I was born in the Bronx, N.Y., of immigrant parents. My father came from Minsk in 1891 at the age of 20, made and lost several fortunes. His first wife, Yetta, was sickly and died and bore him no children. When he was 60 he married my mother, who was 40. Unexpectedly, I came along, unwanted at first, but then doted upon by a 60 year old father, 42 year old mother and 23 year old half sister.
My parents had a grocery store in Little Italy and the Catholic kids beat me up because I was a Jew. Tuesday afternoons was Catechism, and I learned to hide those days, as they were taught that I killed Christ. I did not think it possible that a kid could kill God, and so I realized the world was sick and crazy. So I decided to become a doctor and eventually a psychiatrist and psychoanalyst. Freud made sense to me, so I studied Freudian theory, practiced Freudian technique and entered into a ten year couch analysis with the top training analyst in town, Harry August. I learned about myself and my unconscious mechanisms and eventually freed myself from neurotic inhibitions and conflicts.
Pearl Harbor Day I was 10 and when I was 14, the war was over and the United Nations was established. In JHS 118 I was chosen to give a speech to the assembly on world peace. I was full of life and hope at the time. People applauded and my home room teacher was complimentary.
I went to the Bronx High School of Science and thence to the University of Michigan (Ann Arbor), where I completed my medical studies in 1957. 2007 was the year of my 50th medical class reunion, where I was recognized among the living. Some of us were still active and healthy. Others were retired and some were sickly. We re-established some old relationships and formed new ones.
I became a 'maverick' psychoanalyst because I thought the 'rules' of analysis were overly strict and irrational. Psychoanalytic institutes were run like orthodox religious institutions, which were anathema to scientific philosophy.
My second marriage at age 42 proved happy and fulfilling and I felt successful in both Love and Work. My daughter, Claire Bloom went to Brown University and then to Harvard Medical School, specializing in primary care and internal medicine, staying with the Harvard Plan for many years. Now she works in Massachusetts General Hospital and has her own practice. She has a reputation for being a Top Doc and the doctor's doctor.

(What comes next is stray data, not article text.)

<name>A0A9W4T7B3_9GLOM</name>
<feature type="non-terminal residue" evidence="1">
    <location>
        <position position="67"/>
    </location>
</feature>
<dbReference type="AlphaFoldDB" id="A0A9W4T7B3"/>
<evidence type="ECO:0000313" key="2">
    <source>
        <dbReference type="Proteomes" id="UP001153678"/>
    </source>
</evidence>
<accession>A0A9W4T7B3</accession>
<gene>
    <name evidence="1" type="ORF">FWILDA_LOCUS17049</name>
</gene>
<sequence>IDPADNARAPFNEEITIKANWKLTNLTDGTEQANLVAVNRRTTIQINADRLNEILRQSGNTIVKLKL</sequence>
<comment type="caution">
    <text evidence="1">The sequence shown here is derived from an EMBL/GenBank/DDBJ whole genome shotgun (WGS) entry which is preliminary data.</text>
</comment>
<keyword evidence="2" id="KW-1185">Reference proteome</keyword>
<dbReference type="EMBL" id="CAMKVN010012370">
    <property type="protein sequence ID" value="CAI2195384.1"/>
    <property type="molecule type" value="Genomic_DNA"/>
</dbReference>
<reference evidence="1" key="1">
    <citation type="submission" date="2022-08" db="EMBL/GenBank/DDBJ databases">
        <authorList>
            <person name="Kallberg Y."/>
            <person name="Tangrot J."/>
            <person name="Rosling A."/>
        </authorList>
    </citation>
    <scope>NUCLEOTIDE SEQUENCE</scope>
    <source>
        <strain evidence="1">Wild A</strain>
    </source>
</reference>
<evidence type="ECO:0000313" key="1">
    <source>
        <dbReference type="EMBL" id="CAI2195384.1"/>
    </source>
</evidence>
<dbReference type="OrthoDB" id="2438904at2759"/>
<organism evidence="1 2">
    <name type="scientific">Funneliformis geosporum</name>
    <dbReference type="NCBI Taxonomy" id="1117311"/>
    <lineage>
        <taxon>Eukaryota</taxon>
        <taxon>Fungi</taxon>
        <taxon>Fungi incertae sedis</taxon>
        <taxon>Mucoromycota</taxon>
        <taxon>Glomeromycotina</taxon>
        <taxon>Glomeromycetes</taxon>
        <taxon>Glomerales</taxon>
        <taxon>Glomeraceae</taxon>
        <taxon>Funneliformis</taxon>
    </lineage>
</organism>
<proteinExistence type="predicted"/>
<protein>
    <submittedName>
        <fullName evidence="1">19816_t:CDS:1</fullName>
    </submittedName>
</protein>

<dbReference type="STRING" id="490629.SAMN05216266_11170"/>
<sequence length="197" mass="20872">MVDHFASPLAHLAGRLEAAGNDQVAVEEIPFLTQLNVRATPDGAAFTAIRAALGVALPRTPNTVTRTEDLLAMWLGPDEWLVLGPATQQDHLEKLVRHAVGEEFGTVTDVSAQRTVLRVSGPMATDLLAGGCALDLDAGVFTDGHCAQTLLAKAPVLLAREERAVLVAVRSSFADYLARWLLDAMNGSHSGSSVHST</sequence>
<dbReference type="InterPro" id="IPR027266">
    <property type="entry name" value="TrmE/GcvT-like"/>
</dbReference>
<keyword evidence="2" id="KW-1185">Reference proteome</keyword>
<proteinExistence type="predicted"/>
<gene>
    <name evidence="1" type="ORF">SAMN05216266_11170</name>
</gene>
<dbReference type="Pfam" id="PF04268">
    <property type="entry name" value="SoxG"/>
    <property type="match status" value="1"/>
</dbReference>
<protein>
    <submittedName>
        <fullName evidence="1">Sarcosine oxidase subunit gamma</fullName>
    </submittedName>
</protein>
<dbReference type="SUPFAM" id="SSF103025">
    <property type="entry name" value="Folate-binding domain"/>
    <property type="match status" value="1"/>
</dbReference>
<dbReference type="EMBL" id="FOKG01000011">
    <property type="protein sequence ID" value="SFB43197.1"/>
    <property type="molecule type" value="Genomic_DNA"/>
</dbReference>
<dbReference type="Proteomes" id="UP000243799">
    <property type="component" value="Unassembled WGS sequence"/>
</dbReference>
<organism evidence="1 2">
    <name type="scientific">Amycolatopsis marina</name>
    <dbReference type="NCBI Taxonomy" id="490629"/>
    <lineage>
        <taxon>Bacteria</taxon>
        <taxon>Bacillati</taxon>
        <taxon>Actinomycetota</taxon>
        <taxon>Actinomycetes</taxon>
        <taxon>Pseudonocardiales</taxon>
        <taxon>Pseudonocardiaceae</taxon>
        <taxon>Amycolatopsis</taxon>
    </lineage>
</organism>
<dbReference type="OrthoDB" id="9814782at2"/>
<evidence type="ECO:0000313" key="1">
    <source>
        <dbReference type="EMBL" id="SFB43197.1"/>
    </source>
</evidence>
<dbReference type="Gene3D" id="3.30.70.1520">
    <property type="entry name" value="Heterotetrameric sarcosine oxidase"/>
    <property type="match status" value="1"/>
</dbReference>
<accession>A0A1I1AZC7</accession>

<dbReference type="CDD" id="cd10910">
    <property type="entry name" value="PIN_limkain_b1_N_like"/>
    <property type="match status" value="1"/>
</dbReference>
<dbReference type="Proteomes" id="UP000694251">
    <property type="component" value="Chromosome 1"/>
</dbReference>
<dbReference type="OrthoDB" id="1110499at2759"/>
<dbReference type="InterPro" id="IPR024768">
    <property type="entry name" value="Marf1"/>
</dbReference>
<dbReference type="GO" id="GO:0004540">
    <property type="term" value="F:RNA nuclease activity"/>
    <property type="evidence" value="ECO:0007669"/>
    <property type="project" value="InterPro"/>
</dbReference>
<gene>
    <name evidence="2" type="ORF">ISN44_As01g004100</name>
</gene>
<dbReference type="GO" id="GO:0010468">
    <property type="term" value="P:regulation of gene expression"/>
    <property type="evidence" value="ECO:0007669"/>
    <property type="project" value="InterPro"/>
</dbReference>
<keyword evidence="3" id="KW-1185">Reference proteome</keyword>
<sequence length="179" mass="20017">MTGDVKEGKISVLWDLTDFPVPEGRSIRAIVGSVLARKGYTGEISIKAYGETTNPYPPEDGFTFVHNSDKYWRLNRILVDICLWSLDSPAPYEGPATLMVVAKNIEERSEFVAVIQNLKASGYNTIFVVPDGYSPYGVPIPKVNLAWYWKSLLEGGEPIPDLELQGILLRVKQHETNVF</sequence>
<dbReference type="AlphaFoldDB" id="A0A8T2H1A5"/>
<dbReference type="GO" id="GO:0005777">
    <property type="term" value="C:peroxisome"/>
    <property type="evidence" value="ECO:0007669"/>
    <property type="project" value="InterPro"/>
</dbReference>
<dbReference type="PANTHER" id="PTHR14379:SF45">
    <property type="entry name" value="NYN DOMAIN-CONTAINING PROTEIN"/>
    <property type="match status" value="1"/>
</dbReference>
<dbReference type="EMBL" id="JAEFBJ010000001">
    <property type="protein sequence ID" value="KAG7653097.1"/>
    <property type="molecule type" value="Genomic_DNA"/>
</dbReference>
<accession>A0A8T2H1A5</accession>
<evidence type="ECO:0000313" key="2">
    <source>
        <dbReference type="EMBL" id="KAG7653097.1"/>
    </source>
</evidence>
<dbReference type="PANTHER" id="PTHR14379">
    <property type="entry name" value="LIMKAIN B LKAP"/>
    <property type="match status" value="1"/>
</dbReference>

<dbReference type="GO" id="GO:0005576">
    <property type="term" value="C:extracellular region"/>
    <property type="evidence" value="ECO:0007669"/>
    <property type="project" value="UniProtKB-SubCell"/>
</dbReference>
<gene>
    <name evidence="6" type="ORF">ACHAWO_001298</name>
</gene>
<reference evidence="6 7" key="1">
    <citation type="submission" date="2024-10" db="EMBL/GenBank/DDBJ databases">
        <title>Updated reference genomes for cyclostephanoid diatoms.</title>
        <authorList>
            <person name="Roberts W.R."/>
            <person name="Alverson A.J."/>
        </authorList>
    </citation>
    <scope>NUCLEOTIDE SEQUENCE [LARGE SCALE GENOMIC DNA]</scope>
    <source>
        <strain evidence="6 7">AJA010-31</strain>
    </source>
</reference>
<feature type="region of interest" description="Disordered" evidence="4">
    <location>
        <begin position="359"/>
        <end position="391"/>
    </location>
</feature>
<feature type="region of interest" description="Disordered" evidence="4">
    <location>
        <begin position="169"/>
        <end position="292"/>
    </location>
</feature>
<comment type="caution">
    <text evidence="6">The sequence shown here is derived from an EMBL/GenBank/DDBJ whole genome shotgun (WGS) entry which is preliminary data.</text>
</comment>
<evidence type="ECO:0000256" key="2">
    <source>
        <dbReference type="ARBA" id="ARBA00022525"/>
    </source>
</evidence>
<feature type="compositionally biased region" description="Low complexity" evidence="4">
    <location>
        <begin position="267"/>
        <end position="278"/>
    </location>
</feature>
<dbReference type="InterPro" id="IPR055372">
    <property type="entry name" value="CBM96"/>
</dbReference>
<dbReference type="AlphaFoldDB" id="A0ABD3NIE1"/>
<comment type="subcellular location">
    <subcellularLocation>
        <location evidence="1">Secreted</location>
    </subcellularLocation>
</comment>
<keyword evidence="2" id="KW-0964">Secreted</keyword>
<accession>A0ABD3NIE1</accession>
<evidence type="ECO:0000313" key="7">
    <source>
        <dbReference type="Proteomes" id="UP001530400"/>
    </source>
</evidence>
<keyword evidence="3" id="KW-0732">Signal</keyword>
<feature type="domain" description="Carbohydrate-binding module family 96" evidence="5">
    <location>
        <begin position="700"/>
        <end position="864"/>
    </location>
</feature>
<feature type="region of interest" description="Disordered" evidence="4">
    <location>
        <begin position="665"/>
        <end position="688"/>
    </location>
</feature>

Shirley's daughter, Dorcas also went to Brown, and took her medical training at the University of Michigan. She became a psychiatrist on the faculty of the University of Washington, and distinguished herself doing research and writing professional papers. She worked many years in the VA, treating wounded veterans and eventually left to become the psychiatric consultant in the new Swedish cancer hospital.
Son David went to Oberlin, then Wayne and then the U of M Engineering school, obtaining a master's in electrical engineering. He evolved from computer systems and IT to becoming a highly valued business coach and incubator of new businesses in the Ann Arbor area.
Shirley's son, Gordon became a corporate lawyer for a prominent Chicago law firm, going from winning a significant class action suit to international law in Russia. He continues to be a litigator in major suits around the world.
Elizabeth took classical studies at the U of M and then went on to law at Washington University and works as a litigator in insurance law. Both Gordon and Elizabeth graduated from Washington University law school in St. Louis.
All have benefited from dinner table conversations about the human condition, where we discussed such subjects as politics, philosophy, psychology, Shakespeare and theology. Our family has climbed the High Sierras in Yosemite, vacationed at St. John, Virgin Islands, and took annual trips to Stratford for the Shakespeare Festival.
Now, at age 79, I enjoy an interesting practice, a large loving family and good old friends. It is a good life, and I no longer worry that the world is heading toward catastrophe. The new administration gives me hope that intelligence, rationality and idealism will prevail, in spite of human nature and the human condition.
I hope the world finds a way to peace and brotherhood, goals worth striving for. The great novels point invariably toward the benefit of striving altruistically for goodness, working to advance civilization beyond the stone age and the jungle. I admire people who never give up hope and keep trying to make it a better world.
I hope the world is a better place for my having been born and lived in it, and that I am remembered long and well. I continue to practice and enjoy my work greatly. In such a life, one grows from the physical to the metaphysical in preparation for the end.